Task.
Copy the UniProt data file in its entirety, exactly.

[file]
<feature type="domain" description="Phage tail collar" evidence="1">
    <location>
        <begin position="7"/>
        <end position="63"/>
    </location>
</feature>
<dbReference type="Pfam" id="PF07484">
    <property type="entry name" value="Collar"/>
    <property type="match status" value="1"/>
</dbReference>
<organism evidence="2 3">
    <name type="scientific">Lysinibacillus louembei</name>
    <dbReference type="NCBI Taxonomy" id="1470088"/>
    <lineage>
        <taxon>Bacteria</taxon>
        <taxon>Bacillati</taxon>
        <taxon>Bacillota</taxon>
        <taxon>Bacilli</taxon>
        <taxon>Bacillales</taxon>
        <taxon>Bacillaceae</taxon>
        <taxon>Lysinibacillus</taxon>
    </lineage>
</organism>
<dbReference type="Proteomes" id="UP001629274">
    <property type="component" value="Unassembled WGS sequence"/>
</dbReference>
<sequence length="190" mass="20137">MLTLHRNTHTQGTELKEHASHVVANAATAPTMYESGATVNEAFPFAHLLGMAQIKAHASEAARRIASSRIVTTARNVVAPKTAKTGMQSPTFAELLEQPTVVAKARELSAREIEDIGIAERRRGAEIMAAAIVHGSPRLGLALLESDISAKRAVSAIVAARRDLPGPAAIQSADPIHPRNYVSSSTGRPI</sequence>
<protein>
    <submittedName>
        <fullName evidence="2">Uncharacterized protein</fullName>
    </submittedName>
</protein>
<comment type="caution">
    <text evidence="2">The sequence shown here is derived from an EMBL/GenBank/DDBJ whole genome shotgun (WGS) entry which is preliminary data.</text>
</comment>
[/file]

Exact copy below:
<feature type="domain" description="Phage tail collar" evidence="1">
    <location>
        <begin position="7"/>
        <end position="63"/>
    </location>
</feature>
<dbReference type="Pfam" id="PF07484">
    <property type="entry name" value="Collar"/>
    <property type="match status" value="1"/>
</dbReference>
<organism evidence="2 3">
    <name type="scientific">Lysinibacillus louembei</name>
    <dbReference type="NCBI Taxonomy" id="1470088"/>
    <lineage>
        <taxon>Bacteria</taxon>
        <taxon>Bacillati</taxon>
        <taxon>Bacillota</taxon>
        <taxon>Bacilli</taxon>
        <taxon>Bacillales</taxon>
        <taxon>Bacillaceae</taxon>
        <taxon>Lysinibacillus</taxon>
    </lineage>
</organism>
<dbReference type="Proteomes" id="UP001629274">
    <property type="component" value="Unassembled WGS sequence"/>
</dbReference>
<sequence length="190" mass="20137">MLTLHRNTHTQGTELKEHASHVVANAATAPTMYESGATVNEAFPFAHLLGMAQIKAHASEAARRIASSRIVTTARNVVAPKTAKTGMQSPTFAELLEQPTVVAKARELSAREIEDIGIAERRRGAEIMAAAIVHGSPRLGLALLESDISAKRAVSAIVAARRDLPGPAAIQSADPIHPRNYVSSSTGRPI</sequence>
<protein>
    <submittedName>
        <fullName evidence="2">Uncharacterized protein</fullName>
    </submittedName>
</protein>
<comment type="caution">
    <text evidence="2">The sequence shown here is derived from an EMBL/GenBank/DDBJ whole genome shotgun (WGS) entry which is preliminary data.</text>
</comment>